And so, through some obscure children’s game, Mercy and I named our newborn girl Audrey.


    On most days, I worked from home. I converted the extra bedroom into a study. There was space for a cute desk at the corner where little Audrey could do schoolwork. The two columns on her portion of the room were embroidered in flowery wallpaper. Near one such column, I squeezed in a mini sofa and a mini book shelf where she kept some of her school books, stationery and dolls.

    “What’s an old soul?” little Audrey had skipped over to my side of the room. I had just printed building floor plans and the noise was enough to distract her. The plans read: Proposed Refurbishment and Extensions to Old Souls Retirement Home

    I softly poked her chest, “Means there’s an old lady living inside you.”

    There are a million fathers making jokes like this, another million children who think their dads are funny…But not my Audrey. She stood arms akimbo, playfully smirking, playfully unimpressed. When she makes that face, she looks exactly like her mother. The attitude, the pretty and fierce face, a gift of love designed specially to melt my heart. I mean, wow!

    Work could wait. “You want to check?” I point to the desktop with my mouth. She sits on my lap as the computer purrs to life.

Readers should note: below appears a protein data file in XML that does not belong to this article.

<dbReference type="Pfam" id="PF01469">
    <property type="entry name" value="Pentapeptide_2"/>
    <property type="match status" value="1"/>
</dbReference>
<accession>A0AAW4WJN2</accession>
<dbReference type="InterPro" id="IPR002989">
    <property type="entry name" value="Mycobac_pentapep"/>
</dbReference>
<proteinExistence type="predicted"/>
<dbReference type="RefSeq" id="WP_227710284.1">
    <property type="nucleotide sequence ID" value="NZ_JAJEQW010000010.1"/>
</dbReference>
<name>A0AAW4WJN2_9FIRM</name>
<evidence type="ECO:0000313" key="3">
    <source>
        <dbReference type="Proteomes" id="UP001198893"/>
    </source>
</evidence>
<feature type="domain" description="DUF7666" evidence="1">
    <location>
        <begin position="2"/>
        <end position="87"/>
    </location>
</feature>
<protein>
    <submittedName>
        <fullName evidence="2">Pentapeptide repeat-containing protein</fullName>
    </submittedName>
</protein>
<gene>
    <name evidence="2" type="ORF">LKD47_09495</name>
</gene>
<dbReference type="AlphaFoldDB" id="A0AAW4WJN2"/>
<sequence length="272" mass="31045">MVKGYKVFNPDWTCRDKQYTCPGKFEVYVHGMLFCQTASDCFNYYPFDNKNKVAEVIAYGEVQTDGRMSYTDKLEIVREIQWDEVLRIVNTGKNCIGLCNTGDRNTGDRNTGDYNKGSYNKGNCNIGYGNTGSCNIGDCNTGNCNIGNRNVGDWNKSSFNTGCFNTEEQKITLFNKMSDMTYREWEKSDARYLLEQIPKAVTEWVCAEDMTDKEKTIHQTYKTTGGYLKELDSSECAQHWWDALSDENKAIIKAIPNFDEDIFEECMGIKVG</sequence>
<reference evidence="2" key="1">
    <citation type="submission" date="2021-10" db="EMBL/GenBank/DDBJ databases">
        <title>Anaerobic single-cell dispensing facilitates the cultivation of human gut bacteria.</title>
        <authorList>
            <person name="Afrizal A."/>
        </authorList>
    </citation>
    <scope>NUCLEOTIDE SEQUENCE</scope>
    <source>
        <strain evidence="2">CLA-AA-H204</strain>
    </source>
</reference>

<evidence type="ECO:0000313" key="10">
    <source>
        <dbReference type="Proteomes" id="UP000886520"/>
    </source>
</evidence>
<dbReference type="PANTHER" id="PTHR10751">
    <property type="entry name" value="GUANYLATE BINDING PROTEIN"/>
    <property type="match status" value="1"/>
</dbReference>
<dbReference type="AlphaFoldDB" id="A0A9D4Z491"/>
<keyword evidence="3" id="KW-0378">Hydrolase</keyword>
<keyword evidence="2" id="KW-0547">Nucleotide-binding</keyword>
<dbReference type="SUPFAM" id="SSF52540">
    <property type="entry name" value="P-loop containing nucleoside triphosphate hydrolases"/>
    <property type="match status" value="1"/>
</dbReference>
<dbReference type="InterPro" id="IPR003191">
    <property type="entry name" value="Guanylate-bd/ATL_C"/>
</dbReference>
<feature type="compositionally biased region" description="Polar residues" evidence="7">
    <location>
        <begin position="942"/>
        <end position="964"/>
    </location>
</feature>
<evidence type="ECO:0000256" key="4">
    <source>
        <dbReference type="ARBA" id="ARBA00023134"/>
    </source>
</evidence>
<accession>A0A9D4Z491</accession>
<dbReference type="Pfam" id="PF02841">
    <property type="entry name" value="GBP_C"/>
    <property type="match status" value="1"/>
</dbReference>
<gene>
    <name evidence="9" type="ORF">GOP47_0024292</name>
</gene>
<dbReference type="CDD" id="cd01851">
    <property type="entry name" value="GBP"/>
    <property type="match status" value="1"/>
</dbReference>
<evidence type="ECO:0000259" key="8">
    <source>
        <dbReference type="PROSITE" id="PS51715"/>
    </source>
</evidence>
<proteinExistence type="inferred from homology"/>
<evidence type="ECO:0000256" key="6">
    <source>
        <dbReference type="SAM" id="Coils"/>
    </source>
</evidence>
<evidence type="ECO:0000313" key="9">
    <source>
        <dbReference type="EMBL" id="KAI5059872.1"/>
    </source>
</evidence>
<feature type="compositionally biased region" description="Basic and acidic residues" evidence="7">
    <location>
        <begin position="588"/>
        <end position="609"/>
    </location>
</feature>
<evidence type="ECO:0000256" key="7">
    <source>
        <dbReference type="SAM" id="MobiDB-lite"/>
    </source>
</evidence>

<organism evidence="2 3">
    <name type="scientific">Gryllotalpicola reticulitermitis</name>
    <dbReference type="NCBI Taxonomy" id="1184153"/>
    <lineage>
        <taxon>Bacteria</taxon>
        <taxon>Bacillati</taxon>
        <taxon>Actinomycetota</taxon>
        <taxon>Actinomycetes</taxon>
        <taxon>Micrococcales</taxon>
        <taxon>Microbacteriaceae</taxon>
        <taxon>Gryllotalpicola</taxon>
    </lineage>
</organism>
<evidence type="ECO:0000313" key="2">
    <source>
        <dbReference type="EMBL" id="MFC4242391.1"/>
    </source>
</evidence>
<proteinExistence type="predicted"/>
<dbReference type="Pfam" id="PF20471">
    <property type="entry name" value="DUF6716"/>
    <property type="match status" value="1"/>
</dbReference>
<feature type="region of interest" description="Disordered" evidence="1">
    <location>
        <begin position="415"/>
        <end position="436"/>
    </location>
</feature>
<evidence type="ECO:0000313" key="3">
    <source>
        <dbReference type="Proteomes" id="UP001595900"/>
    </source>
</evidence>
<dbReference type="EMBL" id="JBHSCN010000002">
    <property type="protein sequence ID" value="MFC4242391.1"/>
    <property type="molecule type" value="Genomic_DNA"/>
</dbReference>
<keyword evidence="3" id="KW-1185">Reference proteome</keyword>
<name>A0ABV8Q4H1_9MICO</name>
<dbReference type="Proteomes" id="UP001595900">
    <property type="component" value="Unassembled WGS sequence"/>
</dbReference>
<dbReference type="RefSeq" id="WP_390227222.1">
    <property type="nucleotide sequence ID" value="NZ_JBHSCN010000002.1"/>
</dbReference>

“Old,” she begins to type, “soul.”

    We found a compendium of info about old souls. Also called wiser-beyond-their-years. They are assertive, big on literature, purists, full of empathy, reclusive et cetera. I didn’t tick all the boxes but straightaway, felt like an old soul. My wife Mercy could be one. I suppose little Audrey was one too.

    I remembered the day she was born. At three kilos and two hours old, she wasn’t crying.

    “At two months, four months, you weren’t crying enough. We asked nurses and other parents if it was normal, for you not to cry at night, or at all. Mummy said we were told that we were lucky. Eti at least we got to sleep,” I said.

    “But we weren’t sleeping. Worried sick about our baby who didn’t even give as much as a fuss,” I said. Little Audrey is half yawning by this time. She looks at the wall clock.

    “Like-we knew nothing about you. Were you sick- hungry- happy? Did you even want us the way we wanted you?” I said.

    Her legs are fidgety; she looks at the wall clock again. “Is this a sad story?” she says.

    I’m about to tell her that in the end, we were at peace with her being special. Somehow she was wired different, an old soul for that matter. Her mum and I took turns sleeping in her room. One of us would be on standby, just in case. Eventually, we got our sleep back.

    “Can I go give Mr Pink some yoghurt?” she said.

    “It’s not a sad story. Promise. Cross my heart,” I said.

    Too late, she was off. She said I could come outside too. She loved that puppy of hers, Mr Pink. Mr Pink was her friend. I would be her friend too if I let Mr pink have my yoghurt. I said okay. Mr Pink could have my yoghurt. And Mr Pink fatuously accepted my cup of yoghurt.

    Any moment now the light would start to fade completely. We would begin to hear distant prayers from a mosque just outside the estate. Another day as the father of this lovely angel would be over. Audrey Imani Lawi. I smile. Tomorrow, I will wake up and do this again. Get her ready for school, bless her, tickle her, answer her million questions, be her friend.

    I cross my fingers. Tomorrow…and all the days to come.